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Open Access Research article

Institutional trust and alcohol consumption in Sweden: The Swedish National Public Health Survey 2006

Johanna Ahnquist12*, Martin Lindström3 and Sarah P Wamala24

Author Affiliations

1 Swedish National Institute of Public Health, Stockholm, Sweden

2 Karolinska Institutet, Stockholm, Sweden

3 Department of Clinical Sciences, Malmö University Hospital, Lund University, Lund, Sweden

4 Stockholm Centre of Public Health, Stockholm, Sweden

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BMC Public Health 2008, 8:283  doi:10.1186/1471-2458-8-283

Published: 13 August 2008



Trust as a measure of social capital has been documented to be associated with health. Mediating factors for this association are not well investigated. Harmful alcohol consumption is believed to be one of the mediating factors. We hypothesized that low social capital defined as low institutional trust is associated with harmful alcohol consumption.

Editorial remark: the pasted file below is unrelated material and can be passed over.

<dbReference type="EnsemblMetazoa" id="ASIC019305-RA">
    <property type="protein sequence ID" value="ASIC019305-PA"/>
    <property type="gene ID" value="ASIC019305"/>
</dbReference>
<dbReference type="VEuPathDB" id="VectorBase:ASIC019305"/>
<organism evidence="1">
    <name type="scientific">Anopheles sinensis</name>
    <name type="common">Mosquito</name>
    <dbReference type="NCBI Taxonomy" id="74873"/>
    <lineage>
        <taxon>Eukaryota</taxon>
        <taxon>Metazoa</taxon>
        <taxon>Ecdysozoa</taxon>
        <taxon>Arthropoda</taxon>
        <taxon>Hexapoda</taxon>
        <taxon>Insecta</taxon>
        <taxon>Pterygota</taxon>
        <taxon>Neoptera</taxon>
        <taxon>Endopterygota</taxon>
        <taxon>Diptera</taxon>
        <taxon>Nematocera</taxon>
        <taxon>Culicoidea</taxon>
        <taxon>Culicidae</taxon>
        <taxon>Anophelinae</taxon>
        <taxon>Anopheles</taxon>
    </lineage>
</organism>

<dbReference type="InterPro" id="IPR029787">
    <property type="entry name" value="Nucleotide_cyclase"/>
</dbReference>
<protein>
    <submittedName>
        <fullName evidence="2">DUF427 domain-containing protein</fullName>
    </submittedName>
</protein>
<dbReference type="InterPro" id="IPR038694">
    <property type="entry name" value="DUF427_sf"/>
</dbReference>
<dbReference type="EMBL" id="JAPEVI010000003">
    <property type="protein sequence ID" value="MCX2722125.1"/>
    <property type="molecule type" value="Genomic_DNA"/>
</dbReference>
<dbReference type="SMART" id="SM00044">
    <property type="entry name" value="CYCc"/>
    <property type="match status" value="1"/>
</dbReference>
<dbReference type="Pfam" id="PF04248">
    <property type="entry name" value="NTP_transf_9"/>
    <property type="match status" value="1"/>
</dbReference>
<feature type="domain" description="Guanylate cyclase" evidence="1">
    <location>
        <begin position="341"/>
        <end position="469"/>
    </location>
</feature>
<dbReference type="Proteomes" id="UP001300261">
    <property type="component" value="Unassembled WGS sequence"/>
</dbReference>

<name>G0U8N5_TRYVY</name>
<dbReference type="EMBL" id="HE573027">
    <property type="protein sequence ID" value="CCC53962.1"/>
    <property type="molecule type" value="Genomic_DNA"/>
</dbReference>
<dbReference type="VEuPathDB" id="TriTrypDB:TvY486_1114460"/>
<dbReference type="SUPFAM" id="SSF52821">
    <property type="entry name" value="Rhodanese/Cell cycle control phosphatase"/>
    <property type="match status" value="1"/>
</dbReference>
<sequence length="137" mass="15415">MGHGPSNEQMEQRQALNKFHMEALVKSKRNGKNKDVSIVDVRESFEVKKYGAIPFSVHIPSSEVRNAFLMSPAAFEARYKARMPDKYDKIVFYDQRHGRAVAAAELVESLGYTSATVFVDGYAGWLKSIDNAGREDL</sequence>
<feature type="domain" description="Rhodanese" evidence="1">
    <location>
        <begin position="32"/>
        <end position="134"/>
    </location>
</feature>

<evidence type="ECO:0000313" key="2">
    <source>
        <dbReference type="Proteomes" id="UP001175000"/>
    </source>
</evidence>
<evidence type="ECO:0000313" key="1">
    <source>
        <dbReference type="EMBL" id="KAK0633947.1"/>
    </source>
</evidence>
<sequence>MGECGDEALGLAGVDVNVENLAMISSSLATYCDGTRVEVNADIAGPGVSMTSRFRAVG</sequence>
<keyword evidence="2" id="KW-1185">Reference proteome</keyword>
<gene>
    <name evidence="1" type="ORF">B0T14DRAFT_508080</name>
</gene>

Data from the 2006 Swedish National Survey of Public Health were used for analyses. The total study population comprised a randomly selected representative sample of 26.305 men and 30.584 women aged 16–84 years. Harmful alcohol consumption was measured using a short version the Alcohol Use Disorders Identification Test (AUDIT), developed and recommended by the World Health Organisation. Low institutional trust was defined based on trust in ten main welfare institutions in Sweden.


Independent of age, country of birth and socioeconomic circumstances, low institutional trust was associated with increased likelihood of harmful alcohol consumption (OR (men) = 1.52, 95% CI 1.34–1.70) and (OR (women) = 1.50, 95% CI 1.35–1.66). This association was marginally altered after adjustment for interpersonal trust.


Findings of the present study show that lack of trust in institutions is associated with increased likelihood of harmful alcohol consumption. We hope that findings in the present study will inspire similar studies in other contexts and contribute to more knowledge on the association between institutional trust and lifestyle patterns. This evidence may contribute to policies and strategies related to alcohol consumption.